The Bicycle Association and British Cycling have come together and have produced a film to highlight the amount of space that should be given to cyclists when motorists are overtaking.'s columnist and cycling guru, Carlton Reid and Olympian Chris Boardman have produced an awareness video to highlight the dangers of cycling on UK roads and to educate motorists on how to overtake in a responsible manner.

The video highlights rule 163 of the Highway Code, which states that motorists should give cyclists (and pedestrians and equestrians) as much space as they would give a motor vehicle when overtaking. YouTube is littered with footage of awful, close overtakes of cyclists (and other vulnerable road users) and this video aims to tackle this.

Sales and Media Director of, Chris Green, speaking on BBC 5Live said: "Our aim at is to inform and educate. The growth in cycling is huge while the infrastructure needs to improve and we all need more education.

"Motorists own bicycles and cyclists own cars, we need to respect each other. The Government should bring back the public information films to help educate the public. Motorists need to display patience when overtaking cyclists, by respecting each other we can all use the roads in harmony."

Chris Boardman said: "People on bicycles are flesh and blood, they're mums and dads, sons and daughters, brothers and sisters." He stresses that motorists need to "give them plenty of space when overtaking.

"Cyclists do not ride in a perfect straight line, they have to make slight side to side adjustments in order to stay upright. The space a cyclist takes up while moving is known as the "dynamic envelope". You should think of this dynamic envelope as an exclusion zone around the cyclist, a zone you must not enter. The dynamic envelope often needs to be stretched, for instance when cyclists have to deviate from their chosen line to avoid imperfections on the road, imperfections that motorists may not even see."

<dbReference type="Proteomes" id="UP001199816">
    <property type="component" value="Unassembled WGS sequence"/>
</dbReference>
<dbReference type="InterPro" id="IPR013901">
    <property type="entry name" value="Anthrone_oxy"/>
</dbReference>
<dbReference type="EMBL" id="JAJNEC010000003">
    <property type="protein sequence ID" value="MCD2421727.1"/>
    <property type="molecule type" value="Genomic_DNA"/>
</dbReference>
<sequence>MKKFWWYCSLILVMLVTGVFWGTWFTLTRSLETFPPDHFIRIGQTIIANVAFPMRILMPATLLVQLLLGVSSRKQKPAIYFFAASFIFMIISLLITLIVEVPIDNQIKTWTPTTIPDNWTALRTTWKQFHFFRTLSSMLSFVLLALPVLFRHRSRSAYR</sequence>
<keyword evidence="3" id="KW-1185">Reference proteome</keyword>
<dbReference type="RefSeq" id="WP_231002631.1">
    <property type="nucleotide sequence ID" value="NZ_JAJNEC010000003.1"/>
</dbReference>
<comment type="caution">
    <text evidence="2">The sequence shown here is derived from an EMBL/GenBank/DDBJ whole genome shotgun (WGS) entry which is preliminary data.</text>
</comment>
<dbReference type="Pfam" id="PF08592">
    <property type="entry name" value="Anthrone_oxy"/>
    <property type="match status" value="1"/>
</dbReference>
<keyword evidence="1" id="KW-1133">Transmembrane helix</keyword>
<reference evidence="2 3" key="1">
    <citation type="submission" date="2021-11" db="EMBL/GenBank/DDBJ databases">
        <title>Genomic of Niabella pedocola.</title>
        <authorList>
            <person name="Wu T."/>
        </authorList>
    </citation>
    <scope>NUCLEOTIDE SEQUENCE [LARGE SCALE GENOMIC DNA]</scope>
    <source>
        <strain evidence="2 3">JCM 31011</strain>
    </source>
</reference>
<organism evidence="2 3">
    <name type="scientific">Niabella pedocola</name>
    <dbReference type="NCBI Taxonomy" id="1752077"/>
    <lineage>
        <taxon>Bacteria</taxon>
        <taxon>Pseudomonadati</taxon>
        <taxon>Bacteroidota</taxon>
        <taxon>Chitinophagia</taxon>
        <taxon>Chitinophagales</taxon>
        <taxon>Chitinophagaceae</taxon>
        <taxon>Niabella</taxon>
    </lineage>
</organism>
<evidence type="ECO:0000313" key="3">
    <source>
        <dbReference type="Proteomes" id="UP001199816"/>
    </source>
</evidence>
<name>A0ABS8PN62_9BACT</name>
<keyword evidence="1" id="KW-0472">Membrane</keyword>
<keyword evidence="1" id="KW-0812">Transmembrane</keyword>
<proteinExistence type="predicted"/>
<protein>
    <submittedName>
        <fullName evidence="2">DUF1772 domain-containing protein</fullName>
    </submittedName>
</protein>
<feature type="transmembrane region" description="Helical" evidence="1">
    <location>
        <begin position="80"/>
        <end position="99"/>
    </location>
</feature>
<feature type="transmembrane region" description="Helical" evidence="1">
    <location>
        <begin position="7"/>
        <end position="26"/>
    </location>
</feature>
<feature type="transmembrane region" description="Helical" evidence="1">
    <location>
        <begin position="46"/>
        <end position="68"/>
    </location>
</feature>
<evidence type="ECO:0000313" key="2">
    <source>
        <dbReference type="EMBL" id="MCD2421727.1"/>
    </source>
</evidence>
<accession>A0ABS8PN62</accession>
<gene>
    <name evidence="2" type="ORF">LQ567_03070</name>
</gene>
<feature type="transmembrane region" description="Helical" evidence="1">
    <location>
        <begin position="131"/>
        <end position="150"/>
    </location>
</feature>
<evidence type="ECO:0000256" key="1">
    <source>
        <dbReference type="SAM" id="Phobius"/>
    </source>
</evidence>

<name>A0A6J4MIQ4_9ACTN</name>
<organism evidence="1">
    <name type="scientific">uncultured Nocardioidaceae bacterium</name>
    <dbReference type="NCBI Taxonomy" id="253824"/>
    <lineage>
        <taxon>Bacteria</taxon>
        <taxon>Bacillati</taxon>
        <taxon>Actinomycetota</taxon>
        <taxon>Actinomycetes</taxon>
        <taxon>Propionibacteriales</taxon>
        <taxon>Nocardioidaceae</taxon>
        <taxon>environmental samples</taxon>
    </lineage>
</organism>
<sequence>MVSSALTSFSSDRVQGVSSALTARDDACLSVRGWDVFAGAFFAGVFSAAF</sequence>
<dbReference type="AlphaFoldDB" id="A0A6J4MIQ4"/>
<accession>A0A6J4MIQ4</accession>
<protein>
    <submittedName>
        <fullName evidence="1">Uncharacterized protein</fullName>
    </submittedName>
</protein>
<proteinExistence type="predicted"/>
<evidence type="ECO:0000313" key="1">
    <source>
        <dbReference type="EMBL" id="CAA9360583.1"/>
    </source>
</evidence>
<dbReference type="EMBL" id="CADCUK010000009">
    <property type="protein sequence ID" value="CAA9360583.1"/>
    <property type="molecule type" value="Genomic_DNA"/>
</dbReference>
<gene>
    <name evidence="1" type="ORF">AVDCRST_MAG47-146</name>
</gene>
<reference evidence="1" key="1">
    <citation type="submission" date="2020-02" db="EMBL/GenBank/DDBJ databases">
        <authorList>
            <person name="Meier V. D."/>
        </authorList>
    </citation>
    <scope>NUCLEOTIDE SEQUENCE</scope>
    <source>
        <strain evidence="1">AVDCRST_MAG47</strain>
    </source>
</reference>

cyclists safety

cyclists safety

How not to overtake a cyclist

2. Overtaking (162 to 169) 162

Before overtaking you should make sure

  • the road is sufficiently clear ahead
  • road users are not beginning to overtake you
  • there is a suitable gap in front of the road user you plan to overtake.


Overtake only when it is safe and legal to do so. You should

  • not get too close to the vehicle you intend to overtake
  • use your mirrors, signal when it is safe to do so, take a quick sideways glance if necessary into the blind spot area and then start to move out
  • not assume that you can simply follow a vehicle ahead which is overtaking; there may only be enough room for one vehicle
  • move quickly past the vehicle you are overtaking, once you have started to overtake. Allow plenty of room. Move back to the left as soon as you can but do not cut in
  • take extra care at night and in poor visibility when it is harder to judge speed and distance
  • give way to oncoming vehicles before passing parked vehicles or other obstructions on your side of the road
  • only overtake on the left if the vehicle in front is signalling to turn right, and there is room to do so
  • stay in your lane if traffic is moving slowly in queues. If the queue on your right is moving more slowly than you are, you may pass on the left
  • give motorcyclists, cyclists and horse riders at least as much room as you would when overtaking a car (see Rules 211 to 213) and 214 to 215).

Remember: Mirrors - Signal - Manoeuvre